The myths of credit checking

We read constantly in the media about how easy it is to access our personal information, so it is hardly surprising that most people assume that credit checking by loan companies is comprehensive and thorough.

You fill out an online loan application form and instantly the computer wizardry of which they are so proud checks your story and confirms you are a suitable person to receive £500. Isn’t that what happens?

Not true.  Not by a long way.

And therein lies the real problem at the heart of the Financial Conduct Authority’s efforts to improve regulation of the payday loans industry.

A loan company doesn’t listen to you and work out if you are credit worthy.  They don’t start with you at all; they begin with a business model.  They are a commercial enterprise whose job it is to make profit, so they need to know where they will make that profit most effectively. 

They have a profile, a detailed definition of the person they want to lend money to.  When you fill in your application form, they work out how closely you match their ideal customer.  And on that basis you will get your loan or be turned down – or in some instances, you may be offered a different product with a profile that looks more like you.

Most importantly, there is no central clearing system where all your financial information is held and can be checked.

Companies like Experian and Equifax have access to public registers, such as the electoral roll, the Register of Judgements and Fines, and the Insolvency Register.  But the credit history information they compile on individuals is supplied to them, and requires the person to have given permission for someone to view it and share it.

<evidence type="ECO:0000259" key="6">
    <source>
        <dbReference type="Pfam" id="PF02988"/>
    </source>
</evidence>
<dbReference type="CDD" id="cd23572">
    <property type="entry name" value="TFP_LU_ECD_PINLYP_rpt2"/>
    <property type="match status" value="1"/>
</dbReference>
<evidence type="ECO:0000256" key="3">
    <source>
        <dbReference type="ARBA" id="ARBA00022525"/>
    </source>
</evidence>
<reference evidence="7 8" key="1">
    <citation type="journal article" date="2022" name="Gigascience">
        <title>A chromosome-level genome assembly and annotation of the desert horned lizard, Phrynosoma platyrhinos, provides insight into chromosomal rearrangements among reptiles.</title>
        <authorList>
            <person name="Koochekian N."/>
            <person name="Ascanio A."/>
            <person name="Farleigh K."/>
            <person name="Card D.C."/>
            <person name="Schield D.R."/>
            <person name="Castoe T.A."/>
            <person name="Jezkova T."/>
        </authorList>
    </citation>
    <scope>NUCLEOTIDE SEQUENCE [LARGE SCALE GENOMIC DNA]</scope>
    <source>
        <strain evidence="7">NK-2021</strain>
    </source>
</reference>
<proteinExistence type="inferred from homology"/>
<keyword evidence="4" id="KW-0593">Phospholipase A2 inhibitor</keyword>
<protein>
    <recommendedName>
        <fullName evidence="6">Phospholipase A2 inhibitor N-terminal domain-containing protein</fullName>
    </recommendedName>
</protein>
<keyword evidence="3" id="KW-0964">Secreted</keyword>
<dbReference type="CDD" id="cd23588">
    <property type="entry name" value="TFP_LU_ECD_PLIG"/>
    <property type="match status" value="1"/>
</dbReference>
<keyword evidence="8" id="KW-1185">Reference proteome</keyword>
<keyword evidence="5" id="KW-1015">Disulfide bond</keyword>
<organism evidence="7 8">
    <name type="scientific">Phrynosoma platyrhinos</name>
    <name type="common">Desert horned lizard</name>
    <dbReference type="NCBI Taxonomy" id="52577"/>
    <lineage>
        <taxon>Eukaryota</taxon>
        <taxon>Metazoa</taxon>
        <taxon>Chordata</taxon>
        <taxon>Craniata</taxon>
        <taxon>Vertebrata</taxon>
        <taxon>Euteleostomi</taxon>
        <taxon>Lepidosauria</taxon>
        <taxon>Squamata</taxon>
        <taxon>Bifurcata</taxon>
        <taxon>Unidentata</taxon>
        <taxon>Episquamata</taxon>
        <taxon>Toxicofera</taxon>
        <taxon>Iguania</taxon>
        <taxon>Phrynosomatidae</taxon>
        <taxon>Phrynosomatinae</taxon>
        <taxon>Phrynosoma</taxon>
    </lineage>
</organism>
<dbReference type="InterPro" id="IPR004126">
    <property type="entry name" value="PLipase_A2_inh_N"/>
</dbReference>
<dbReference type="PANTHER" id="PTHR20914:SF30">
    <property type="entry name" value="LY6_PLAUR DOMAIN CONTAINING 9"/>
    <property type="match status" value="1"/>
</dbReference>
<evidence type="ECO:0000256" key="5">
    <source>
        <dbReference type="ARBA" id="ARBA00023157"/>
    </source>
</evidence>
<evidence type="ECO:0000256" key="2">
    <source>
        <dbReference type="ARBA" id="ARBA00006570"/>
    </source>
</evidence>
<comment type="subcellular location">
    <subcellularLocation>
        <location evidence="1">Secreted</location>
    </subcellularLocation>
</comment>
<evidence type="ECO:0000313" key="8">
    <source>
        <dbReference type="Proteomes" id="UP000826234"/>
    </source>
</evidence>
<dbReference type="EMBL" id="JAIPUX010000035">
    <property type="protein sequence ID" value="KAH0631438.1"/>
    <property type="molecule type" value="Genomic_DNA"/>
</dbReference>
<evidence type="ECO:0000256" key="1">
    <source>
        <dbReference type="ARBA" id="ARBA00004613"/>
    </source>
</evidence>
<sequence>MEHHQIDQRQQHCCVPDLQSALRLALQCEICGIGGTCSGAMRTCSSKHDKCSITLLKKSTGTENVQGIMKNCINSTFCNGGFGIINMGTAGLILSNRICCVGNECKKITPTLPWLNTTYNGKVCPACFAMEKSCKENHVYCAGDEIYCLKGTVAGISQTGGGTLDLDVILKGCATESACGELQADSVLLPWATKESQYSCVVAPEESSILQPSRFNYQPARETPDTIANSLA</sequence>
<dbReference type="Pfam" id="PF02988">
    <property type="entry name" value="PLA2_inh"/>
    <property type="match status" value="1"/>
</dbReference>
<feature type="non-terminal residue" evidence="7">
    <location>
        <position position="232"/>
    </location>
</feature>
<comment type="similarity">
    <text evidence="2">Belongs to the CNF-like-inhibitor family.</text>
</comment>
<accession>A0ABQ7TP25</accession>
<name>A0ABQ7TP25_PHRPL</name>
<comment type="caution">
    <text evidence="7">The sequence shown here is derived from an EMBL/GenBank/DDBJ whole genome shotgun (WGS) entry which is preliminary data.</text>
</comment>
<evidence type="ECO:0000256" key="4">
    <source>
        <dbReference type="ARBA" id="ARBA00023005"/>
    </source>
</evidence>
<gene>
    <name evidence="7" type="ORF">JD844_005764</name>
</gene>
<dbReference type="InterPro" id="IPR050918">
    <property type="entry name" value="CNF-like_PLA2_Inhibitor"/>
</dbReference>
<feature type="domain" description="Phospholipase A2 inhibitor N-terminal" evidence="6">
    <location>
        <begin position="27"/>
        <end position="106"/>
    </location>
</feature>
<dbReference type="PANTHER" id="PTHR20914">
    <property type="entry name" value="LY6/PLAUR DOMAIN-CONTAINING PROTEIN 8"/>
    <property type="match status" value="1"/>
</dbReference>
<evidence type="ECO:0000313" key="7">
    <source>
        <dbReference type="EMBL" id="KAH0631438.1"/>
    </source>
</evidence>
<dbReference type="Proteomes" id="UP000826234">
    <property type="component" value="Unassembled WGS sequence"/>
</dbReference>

They have no legal right to access your financial information, and the FCA cannot force lenders to share information with credit checking companies.

 Credit reference agencies are commercial companies that have relationships with (amongst others) banks, building societies and loan companies to buy and sell data.   All of these financial organisations are in fierce competition with each other – they only share sensitive information if there is an overwhelming benefit to themselves. And that is not necessarily the case for unsecured loan companies like payday lenders.

There is no proposal by the FCA to set up some new mechanism which would allow all loan companies to see how many other loans a potential borrower has taken out. 

And the small size of payday loans (and therefore the individual profit levels from them) means the kind of due diligence carried out by mortgage lenders – with “decisions in principle” followed by validation checks - would render the whole business unviable.

So what is likely to change?

The new rules proposed by the FCA will force the lenders to re-evaluate their target customers.  They will be less likely to want to lend to certain types of people in the future.  Faced with rigorously applied rules rather than the old OFT guidelines, they will fashion their application forms rather more carefully and tighten up their staff training and compliance – because the risks and penalties associated with lending to the “wrong” people are now higher.

They will flex and change - moving into new areas and devising new products which will grow more successfully in the new regulatory landscape.

In fact most of the pressure from the new regulations will fall on the consumer.  If the rules are applied strictly by short-term lenders, customers may find themselves answering more or less the same questions on their application forms as they would if applying for a bank loan or a mortgage.

The rules will make it harder for people to fudge the information they give about their own financial circumstances.  It will be more difficult for borrowers to bury their heads in the sand about how much they are committed to paying out each month already when they apply for another loan.  

But the big question, as always, is - what are the alternatives?  Where will struggling families go when they need credit to see them through the month?  And how do we reduce the levels of problem consumer debt in the UK?